Five Reasons Why I Trade Futures

Posted by Rick Tomsic on March 17, 2015 at 4:30 AM
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Futures are not a natural place to start trading, but it surprises me when I talk to experienced equities and options traders that have never considered the benefits of trading futures. So, while futures may not be right for everyone’s portfolio, they’re right for mine. Here are five reasons why I trade futures.

 

1. Macro vs. Micro Risks:

With futures, traders can focus on macro instead of micro factors. This means looking at the direction the stock market and economy are moving as a whole, instead of pouring through earnings reports and corporate announcements. Looking at the forest, instead of just the trees, requires less specialized knowledge and research than diving through dozens of 10-Ks and earnings calls.

 

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2. Transparency:

Michael Lewis’ Flash Boys brought to the forefront ways equity markets can lack transparency. In dark pools, equity trades happen without anyone knowing how much or at what prices for days. This is not the case with futures contracts. All traders, from individuals to hedge funds, can see the same activity as it happens in the order book – whether that is price, volume history or open interest.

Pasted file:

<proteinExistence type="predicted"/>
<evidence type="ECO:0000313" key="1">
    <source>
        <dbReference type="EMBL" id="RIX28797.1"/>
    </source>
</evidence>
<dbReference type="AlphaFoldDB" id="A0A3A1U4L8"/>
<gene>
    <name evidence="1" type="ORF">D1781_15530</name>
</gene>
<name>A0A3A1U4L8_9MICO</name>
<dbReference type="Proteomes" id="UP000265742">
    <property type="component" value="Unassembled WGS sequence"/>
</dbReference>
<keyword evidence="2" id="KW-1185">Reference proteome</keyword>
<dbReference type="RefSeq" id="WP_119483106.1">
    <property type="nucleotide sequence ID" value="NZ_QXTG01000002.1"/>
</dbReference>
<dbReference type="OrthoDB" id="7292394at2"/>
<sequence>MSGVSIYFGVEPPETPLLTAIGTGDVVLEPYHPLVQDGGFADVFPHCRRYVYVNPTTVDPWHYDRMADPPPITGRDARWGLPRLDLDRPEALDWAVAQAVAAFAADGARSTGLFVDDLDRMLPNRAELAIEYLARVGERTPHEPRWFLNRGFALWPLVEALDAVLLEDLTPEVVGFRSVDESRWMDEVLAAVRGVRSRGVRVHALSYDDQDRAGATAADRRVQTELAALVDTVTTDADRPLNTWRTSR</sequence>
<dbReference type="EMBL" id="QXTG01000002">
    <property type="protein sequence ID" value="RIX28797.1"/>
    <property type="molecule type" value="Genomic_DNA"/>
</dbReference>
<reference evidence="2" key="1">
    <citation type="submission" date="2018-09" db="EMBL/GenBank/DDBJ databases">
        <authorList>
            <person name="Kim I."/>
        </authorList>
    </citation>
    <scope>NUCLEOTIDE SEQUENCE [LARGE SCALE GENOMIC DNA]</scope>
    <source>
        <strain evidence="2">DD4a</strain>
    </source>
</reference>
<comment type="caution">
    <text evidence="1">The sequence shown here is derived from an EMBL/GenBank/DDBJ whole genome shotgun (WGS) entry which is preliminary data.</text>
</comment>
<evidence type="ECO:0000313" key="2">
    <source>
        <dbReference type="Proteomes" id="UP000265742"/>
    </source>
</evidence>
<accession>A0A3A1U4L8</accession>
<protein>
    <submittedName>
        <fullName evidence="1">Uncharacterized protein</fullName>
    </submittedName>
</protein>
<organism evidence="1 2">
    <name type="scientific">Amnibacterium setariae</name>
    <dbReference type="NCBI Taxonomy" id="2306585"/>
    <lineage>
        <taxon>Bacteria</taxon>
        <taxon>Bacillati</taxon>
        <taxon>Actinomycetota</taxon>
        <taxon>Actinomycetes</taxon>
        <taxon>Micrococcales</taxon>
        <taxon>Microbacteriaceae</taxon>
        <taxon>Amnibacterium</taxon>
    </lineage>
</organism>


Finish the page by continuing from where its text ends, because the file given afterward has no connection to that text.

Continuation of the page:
3. 24-Hour Markets:

Many futures markets trade 24/5. This means you can more actively manage your position while events occur outside of normal business hours. While ETF and equity-options traders are worried about where their positions may open for the day, the futures trader can be actively managing their position.

 

4. Leverage:

Futures traders can buy approximately $100,000 worth of S&P 500 stocks for less than $5,000 margin or buy $80,000 in technology stocks for less than $4,000. That 20:1 margin is five times as high as the 4:1 leverage on equities. Futures traders should be aware that the use of leverage can significantly increase the risk of loss, but can also serve as a useful tool when used with discretion and under appropriate circumstances. Used responsibly, leverage is a tool that ties up less capital and opens more opportunities.

 

5. Consistent Opportunities:

To take full advantage of many trading strategies, whether options strategies or selling short, traders need approved accounts, often with high balances. Some of these same restrictions don’t apply with futures accounts. For example, traders that day trade four equities or equity option positions in five business days will be flagged as a pattern day trader – meaning they suddenly need a minimum balance of $25,000. And even if you are approved to sell stocks short, certain stocks may be “none to borrow” or “hard to borrow,” meaning that you physically can’t sell certain stocks short. This is not the case with futures contracts. If you think the equity futures are going lower, you can always sell a contract or two – buying it back at your convenience.

 

All of these factors make the futures market one of the most exciting places for an active trader.


What we’re building here at Tradovate will only make that experience better.

 

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Rick

 

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